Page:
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It’s time to start calling “shotgun” on payday. Tell the debt collectors, the new shoes, friends and family, your Friday night date, even FICA and Uncle Sam to get in line behind YOU. Pay yourself first. Why should you have nothing to show for 40 hours a week, 160 hours a month, and at least 1,920 hours a year of hard labor? Well, believe it or not a vast majority of young adults have exactly that, nothing to show.

The concept of paying yourself first isn’t new, and it can be done quite effortlessly, without debt collectors blowing your phone up, the IRS coming after you like Debo from the movie “Friday,” or having the social life of a slug. It takes the following 3 steps: first, an unwavering approach to getting paid. Secondly, a direct deposit account, whether that’s a bank account, online money market account like INGDirect.com, or an out of home bank account (i.e. a Nike shoe box or bed mattress). Lastly, it takes the discipline not to touch your savings, even though it’s technically yours.

As for the unwavering approach to getting paid, you should view every “paycheck,” whether it’s an employment check, unemployment check, school refund check, tax refund check, alimony check, an “I owe you $20 from last week’s dinner” check, and any other payments to you, as at least 10% from the gross going to “you” for your efforts. Now, when we say “you” we don’t mean your wallet, we mean a savings account in your name. You can establish a direct deposit with any banking institution including online banker’s such as INGDirect.com. We recommend savings accounts over Nike boxes and mattresses since neither of those two insure your money, though the Nike’s will keep you fresh. Also, neither the shoe boxes nor mattress give you money for keeping your money in them, whereas savings accounts do both of these.

You should set the savings account up so that it automatically deducts the determined equivalent of 10% or more from the gross sum deposited into your account regularly. When you take the determined 10% or more from “gross” versus “net,” you are essentially paying yourself first (shotgun), even though taxes, FICA, and other deductions will still be removed from your check before you receive it (see below example). Simply put, you pay yourself first by deducting your determined 10% from the pay for your work (gross), and not the pay that you receive (net). There’s a word for someone who gets paid from your work before you, the worker does, and he/she is called a “pimp.” Lastly, even though it’s your money, it’s more like your future’s money, so don’t add yourself to the list of crooks trying to stop you from stacking.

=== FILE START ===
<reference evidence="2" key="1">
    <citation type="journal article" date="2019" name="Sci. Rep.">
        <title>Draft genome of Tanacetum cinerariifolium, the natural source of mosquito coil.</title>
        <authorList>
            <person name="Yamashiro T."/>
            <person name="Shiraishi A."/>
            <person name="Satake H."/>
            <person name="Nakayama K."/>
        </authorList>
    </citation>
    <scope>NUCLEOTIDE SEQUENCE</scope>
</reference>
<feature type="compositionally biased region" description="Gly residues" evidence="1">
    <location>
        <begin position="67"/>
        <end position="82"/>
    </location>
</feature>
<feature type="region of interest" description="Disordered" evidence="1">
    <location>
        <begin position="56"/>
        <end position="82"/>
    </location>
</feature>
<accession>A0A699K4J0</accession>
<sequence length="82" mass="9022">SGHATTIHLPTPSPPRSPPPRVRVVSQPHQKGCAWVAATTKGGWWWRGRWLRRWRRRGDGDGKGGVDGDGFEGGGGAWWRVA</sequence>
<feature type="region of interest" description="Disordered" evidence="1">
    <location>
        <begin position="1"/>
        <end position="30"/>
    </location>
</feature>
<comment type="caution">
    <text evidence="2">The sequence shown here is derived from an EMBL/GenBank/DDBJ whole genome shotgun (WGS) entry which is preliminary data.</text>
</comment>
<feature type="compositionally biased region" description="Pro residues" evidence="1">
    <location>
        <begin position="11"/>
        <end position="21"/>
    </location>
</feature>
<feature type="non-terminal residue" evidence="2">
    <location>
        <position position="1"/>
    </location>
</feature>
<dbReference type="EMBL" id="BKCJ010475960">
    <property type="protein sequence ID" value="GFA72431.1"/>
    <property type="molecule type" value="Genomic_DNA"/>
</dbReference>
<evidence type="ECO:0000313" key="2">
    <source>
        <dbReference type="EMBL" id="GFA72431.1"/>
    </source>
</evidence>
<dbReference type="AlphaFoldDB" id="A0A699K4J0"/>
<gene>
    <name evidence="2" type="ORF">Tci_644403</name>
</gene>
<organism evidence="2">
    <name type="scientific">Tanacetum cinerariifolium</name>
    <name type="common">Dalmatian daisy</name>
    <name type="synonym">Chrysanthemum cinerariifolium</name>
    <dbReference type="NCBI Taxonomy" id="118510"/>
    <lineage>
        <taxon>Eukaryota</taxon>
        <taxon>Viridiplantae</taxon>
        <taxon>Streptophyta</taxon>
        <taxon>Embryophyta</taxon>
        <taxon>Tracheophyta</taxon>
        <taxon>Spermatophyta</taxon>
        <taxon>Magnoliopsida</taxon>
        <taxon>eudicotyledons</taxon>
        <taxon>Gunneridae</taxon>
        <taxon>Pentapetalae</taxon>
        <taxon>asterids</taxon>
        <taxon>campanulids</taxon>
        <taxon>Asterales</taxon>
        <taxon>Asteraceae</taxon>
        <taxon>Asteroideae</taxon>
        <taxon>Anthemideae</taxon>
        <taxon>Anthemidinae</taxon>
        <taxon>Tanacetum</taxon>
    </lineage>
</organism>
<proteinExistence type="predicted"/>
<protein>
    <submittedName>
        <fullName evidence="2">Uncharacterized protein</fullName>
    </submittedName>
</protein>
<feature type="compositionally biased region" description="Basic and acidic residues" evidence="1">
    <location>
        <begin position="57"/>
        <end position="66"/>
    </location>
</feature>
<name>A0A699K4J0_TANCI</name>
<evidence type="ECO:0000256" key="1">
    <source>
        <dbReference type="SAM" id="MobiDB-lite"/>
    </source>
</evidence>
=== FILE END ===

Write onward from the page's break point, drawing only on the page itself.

Example: John Doe makes $500 gross pay per week (his pay for his work), after income taxes at 25%, he nets $375 (the pay that he receives) in his take home check. John should have $50 (the determined 10% of gross) deducted from his check every pay period, instead of $37.50 (10% of net) or $0 (which is no savings). Ultimately, yes, he will be taking home $325 a week instead of $375, but, he will be looking at $2600 saved up at the end of a year, and that’s not including interest, which could be another $25 for leaving it there.

In closing, you will find that living without that 10% isn’t hard at all. You will find yourself making do fine with what is left after all the “pimps” get their pay, including your own “pimp.”

Urban Professor, out. Shotgun!